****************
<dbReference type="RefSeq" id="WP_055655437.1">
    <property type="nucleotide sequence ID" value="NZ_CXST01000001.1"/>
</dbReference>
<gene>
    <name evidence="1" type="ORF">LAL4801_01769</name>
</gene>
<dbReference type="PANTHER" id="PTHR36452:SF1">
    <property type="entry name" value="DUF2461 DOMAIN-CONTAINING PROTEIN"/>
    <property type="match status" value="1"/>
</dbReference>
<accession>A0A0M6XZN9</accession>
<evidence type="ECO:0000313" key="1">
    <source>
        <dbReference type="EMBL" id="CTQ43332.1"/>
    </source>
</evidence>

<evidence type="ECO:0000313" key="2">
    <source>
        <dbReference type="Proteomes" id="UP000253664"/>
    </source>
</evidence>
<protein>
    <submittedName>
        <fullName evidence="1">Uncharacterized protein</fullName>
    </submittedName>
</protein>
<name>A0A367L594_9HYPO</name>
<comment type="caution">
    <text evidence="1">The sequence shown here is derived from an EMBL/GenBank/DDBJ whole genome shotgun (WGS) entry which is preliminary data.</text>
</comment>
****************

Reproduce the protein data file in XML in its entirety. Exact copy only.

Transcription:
<dbReference type="RefSeq" id="WP_055655437.1">
    <property type="nucleotide sequence ID" value="NZ_CXST01000001.1"/>
</dbReference>
<gene>
    <name evidence="1" type="ORF">LAL4801_01769</name>
</gene>
<dbReference type="PANTHER" id="PTHR36452:SF1">
    <property type="entry name" value="DUF2461 DOMAIN-CONTAINING PROTEIN"/>
    <property type="match status" value="1"/>
</dbReference>
<accession>A0A0M6XZN9</accession>
<evidence type="ECO:0000313" key="1">
    <source>
        <dbReference type="EMBL" id="CTQ43332.1"/>
    </source>
</evidence>

<evidence type="ECO:0000313" key="2">
    <source>
        <dbReference type="Proteomes" id="UP000253664"/>
    </source>
</evidence>
<protein>
    <submittedName>
        <fullName evidence="1">Uncharacterized protein</fullName>
    </submittedName>
</protein>
<name>A0A367L594_9HYPO</name>
<comment type="caution">
    <text evidence="1">The sequence shown here is derived from an EMBL/GenBank/DDBJ whole genome shotgun (WGS) entry which is preliminary data.</text>
</comment>